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The Power of Making at the V&A

Tuesday, October 11th, 2011

Craftsmanship and innovative design can be something we neglect at a time of mass-produced, one-size- fits-all products. So it is especially nice, and occasionally awe-inspiring, when you come across an item that has clearly had lots of time and energy lavished upon it by an individual. Like a life-size crocheted bear, for instance.

Said bear was one of the most eye-catching exhibits at The Power of Making on at the V&A until January which I urge you to see.

Much of my time pacing this space at the V&A consisted of myself and a friend studying the object on display. Then reading the accompanying information card. The doing a double-take and our heads and necks performing a lightning round of exhibit-card-exhibit-card while we tried to digest the detail involved, the materials used or the sheer genius of the creation. 3D printers, of which I’d heard but had only the fuzziest of fuzzy ideas as to how they functioned, elicited much head-scratching. And the hand-knitted rug (longer than my living/dining room and still attached to the insanely large needles) produced a tug of covetousness. But one exhibit that felt close to my heart was perhaps the most delicate one on display that had nevertheless clocked up some miles in its life. Anyone looking for inspiration for this year’s Christmas cards, I give you a laser-cut snowflake that when reassembled spelled out the recipient’s address, and even included the stamp and post-mark in the design.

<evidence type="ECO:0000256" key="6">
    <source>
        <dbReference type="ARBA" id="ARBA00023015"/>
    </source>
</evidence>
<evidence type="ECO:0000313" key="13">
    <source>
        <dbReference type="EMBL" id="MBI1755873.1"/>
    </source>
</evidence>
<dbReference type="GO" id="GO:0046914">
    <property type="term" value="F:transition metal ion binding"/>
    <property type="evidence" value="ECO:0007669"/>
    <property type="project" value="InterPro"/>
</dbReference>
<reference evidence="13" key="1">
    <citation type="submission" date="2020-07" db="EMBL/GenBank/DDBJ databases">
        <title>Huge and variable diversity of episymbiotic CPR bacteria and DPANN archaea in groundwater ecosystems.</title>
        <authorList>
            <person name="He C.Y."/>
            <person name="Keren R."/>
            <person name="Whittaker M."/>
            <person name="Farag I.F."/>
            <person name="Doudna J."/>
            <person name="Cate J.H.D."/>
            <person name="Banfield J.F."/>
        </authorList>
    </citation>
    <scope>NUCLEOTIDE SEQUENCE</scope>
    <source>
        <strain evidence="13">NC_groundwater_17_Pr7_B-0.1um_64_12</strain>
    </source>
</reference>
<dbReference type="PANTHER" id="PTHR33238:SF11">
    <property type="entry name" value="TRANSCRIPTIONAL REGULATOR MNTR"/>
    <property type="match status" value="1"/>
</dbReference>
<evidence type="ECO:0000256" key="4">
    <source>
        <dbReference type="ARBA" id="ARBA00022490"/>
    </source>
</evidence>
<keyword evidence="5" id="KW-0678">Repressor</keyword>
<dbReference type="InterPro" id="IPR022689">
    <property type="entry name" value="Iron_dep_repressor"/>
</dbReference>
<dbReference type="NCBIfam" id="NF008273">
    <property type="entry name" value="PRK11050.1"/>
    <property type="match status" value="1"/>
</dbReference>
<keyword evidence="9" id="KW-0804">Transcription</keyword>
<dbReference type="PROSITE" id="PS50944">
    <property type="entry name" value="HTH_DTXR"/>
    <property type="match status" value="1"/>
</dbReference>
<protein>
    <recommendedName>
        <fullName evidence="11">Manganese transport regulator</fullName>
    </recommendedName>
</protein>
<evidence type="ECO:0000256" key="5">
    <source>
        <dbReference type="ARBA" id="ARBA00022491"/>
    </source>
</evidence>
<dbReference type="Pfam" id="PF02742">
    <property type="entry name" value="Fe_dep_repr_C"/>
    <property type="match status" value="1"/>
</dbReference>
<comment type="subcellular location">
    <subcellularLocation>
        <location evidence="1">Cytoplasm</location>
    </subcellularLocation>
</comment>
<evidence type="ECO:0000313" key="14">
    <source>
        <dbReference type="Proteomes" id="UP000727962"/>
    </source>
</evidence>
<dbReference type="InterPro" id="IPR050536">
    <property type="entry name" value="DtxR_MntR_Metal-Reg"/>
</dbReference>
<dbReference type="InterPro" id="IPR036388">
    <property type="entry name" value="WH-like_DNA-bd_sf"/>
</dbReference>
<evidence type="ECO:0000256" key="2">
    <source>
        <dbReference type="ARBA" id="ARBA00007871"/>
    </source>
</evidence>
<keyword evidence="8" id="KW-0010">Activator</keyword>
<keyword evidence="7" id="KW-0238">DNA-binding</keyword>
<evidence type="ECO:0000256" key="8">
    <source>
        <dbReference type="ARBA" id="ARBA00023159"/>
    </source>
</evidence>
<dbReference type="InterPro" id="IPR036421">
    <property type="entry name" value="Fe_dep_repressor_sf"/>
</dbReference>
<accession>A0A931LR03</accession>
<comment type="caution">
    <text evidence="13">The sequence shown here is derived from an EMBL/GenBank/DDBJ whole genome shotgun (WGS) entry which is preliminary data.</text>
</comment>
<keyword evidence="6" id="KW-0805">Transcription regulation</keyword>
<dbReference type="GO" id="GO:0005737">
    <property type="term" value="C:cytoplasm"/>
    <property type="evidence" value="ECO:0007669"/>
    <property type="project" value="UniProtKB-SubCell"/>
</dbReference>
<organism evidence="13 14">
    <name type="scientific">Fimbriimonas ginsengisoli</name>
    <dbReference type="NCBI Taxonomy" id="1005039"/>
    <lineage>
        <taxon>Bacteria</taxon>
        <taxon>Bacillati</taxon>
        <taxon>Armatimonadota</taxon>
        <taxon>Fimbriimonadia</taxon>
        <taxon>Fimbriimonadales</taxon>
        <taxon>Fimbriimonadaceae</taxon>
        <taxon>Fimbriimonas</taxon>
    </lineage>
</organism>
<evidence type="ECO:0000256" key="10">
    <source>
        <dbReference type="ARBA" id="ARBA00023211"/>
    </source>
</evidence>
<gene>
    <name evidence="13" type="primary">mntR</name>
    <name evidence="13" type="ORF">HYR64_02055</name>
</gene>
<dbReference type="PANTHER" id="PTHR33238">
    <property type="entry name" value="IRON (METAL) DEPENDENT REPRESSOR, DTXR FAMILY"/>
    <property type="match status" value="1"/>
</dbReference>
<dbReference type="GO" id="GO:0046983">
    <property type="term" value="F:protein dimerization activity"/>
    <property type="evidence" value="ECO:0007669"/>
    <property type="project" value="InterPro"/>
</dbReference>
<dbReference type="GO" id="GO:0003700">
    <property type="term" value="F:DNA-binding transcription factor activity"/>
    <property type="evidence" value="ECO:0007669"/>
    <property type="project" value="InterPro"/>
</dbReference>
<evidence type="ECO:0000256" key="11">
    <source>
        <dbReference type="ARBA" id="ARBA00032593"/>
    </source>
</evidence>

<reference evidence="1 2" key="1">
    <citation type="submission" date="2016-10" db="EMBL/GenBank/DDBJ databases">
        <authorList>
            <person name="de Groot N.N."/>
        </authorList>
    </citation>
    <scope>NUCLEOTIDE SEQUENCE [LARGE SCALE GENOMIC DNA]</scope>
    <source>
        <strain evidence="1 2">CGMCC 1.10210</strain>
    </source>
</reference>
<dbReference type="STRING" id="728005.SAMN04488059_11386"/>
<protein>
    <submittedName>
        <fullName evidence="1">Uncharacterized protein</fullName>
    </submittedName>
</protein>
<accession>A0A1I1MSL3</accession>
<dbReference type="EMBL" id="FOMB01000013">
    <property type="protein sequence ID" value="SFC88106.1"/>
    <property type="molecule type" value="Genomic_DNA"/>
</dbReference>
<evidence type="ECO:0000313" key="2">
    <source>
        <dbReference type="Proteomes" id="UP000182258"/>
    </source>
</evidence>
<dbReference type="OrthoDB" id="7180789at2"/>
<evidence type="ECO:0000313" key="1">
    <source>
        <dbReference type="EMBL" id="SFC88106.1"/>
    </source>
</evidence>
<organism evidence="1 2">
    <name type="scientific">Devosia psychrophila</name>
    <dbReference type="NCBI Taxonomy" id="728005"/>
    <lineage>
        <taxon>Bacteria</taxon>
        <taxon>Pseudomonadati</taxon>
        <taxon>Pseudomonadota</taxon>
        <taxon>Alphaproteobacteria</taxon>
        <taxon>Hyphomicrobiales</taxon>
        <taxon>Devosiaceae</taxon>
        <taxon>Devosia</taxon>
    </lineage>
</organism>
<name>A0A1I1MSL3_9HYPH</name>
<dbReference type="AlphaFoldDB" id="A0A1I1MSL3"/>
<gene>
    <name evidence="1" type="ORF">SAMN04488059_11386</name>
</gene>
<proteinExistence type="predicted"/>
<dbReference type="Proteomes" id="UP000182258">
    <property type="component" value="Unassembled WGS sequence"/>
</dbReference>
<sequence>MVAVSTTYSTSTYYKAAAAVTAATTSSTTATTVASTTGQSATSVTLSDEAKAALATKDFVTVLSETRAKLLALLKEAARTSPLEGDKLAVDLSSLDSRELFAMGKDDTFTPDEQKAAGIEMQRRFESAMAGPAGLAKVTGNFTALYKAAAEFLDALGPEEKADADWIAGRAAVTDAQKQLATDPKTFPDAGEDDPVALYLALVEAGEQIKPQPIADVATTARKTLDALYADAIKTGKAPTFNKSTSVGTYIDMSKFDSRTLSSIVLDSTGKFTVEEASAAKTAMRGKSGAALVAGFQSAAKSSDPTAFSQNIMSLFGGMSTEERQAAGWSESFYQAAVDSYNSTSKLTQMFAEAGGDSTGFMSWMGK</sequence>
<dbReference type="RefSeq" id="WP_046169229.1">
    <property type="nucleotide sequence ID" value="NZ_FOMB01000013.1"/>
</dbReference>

Wow. A lot of hard work though, so I’ll probably be flagging up Harriet Russell’s Envelopes rather than producing a poor imitation.

Lesley-Anne Crooks, Sales & Digital Manager

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    Lesley: on books for the long weekend. Please can someone schedule decent sunshine to read in too?

  • …Reading

    The Luminaries, by Eleanor Catton
    Sophie: Yes, regular readers of the blog might remember that this one cropped up before, I'm still making my way through. At nearly 800 pages I think I’ll still be reading it at Christmas. But it’s so good I don’t think I care.

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